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Kettle-Boffo Commercial Drive redevelopment project cancelled

Proponents say expectation of multi-million dollar community amenity contribution killed plans

A plan to redevelop a site at Venables and Commercial Drive, which could have produced 30 supportive housing units, a drop-in centre for people with mental health concerns and market condo units, has been scrapped.

The proponents behind the Kettle-Boffo project say the expectation of a cash CAC (community amenity contribution) of between $6 and 16 million killed the project.

Nancy Keough, executive director of the Kettle Society, and Daniel Boffo, principal of Boffo Properties, announced the decision in a June 19 online post.

“[I’m] deeply disappointed. It’s a bit surreal [for] a project like ours that had everything going for it — community support, council support. It was unfortunate that it failed,” Boffo told the Courier June 19.

Keough is equally discouraged. She said the expectation of the cash CAC made the project a no-go because the Kettle Society and Boffo had considered the benefits of 30 housing units and a new drop-in centre to be the contribution to the community.

“I thought we had won the battle. I was so excited with all the community support… All I can say is I’m so disappointed, not just for the Kettle but for all our clients. The drop-in needs to be rebuilt and [it was] housing for people that had been waiting for years,” she said. “We’ve hit the end of the road. For us, we’ve invested all these years in trying to make it happen and it’s not going to happen with that CAC.”

Keough called it a lost opportunity and said the city needs to look at its processes and figure out a way to make it happen.

The project

The Kettle Society owns its building at 1725 Venables St., which provides housing and support to people with mental illness. The non-profit has said it needs to expand because it lacks enough private space for patient counselling, sufficient room for clients’ meals and overall space to provide other services and support.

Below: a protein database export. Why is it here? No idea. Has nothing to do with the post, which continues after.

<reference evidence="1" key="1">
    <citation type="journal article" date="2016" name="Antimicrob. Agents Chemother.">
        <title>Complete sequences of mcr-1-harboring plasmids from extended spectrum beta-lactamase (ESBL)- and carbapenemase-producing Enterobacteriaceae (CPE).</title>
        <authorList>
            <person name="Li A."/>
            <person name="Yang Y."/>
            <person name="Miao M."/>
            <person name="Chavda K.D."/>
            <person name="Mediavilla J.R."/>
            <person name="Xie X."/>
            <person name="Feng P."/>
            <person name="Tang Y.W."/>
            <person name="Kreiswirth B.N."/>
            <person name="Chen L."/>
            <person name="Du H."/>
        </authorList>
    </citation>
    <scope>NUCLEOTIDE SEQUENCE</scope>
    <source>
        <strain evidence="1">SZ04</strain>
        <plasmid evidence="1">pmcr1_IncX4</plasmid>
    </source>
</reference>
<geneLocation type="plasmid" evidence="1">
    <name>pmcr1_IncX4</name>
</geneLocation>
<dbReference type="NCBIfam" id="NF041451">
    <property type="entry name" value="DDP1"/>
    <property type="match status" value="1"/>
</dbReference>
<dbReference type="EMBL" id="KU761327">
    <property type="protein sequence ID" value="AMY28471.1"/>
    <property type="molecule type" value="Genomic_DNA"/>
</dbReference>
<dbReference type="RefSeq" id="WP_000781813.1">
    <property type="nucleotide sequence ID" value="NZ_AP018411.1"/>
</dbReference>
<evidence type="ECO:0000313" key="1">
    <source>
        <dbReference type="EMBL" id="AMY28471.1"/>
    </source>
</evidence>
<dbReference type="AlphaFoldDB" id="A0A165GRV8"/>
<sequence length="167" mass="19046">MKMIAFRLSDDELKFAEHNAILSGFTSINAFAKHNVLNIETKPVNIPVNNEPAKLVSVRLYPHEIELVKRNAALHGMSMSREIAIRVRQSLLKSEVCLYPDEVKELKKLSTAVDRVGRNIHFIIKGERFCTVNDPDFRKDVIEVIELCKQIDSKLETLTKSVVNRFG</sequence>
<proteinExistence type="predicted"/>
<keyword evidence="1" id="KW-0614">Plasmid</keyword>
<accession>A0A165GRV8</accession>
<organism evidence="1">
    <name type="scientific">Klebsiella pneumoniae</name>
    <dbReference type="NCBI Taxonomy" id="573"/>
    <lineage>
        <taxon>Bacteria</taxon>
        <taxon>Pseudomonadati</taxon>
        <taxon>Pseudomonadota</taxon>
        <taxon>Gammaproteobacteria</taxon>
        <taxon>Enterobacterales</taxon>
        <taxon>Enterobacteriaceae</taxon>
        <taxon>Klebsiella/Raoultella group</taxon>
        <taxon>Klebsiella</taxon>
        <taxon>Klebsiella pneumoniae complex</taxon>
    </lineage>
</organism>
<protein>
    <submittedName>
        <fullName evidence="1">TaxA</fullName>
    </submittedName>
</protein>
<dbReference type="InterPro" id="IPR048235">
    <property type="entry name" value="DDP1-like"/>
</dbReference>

Since the organization couldn’t get money from higher levels of government to expand, it forged an arrangement with Boffo Properties for the project.

Boffo Properties owns buildings on either side of the Kettle Society building — the former Astorino’s location and the dry cleaning site at the southwest corner. The city owns the parking lot to the north. Boffo had discussions with the city to amalgamate the parking lot with the redevelopment.

In 2016, council approved the Grandview-Woodland community plan, which included a clause that allows council to consider up to 12 storeys on the Kettle-Boffo site.

Staff had considered scaling it back to nine storeys in response to some residents’ complaints about the redevelopment proposal being too high and too dense, but project proponents argued it wasn’t viable at a lower height.

The vision for the redevelopment in 2016 was for 200 one- to three-bedroom market housing units, 30 supportive housing units for the Kettle Society to own and operate and a larger space for its other services.

Preliminary renderings had been released but a rezoning application hadn’t been filed.

Boffo said the project had been in the works since 2011 when they submitted a zoning letter of inquiry to the city, after which they were working through the Grandview-Woodland community planning process.

“Our 12-storey proposal was great because it had no cost to taxpayers and provided a huge community public benefit that was in the range of $39-plus million when you average it all out,” he said.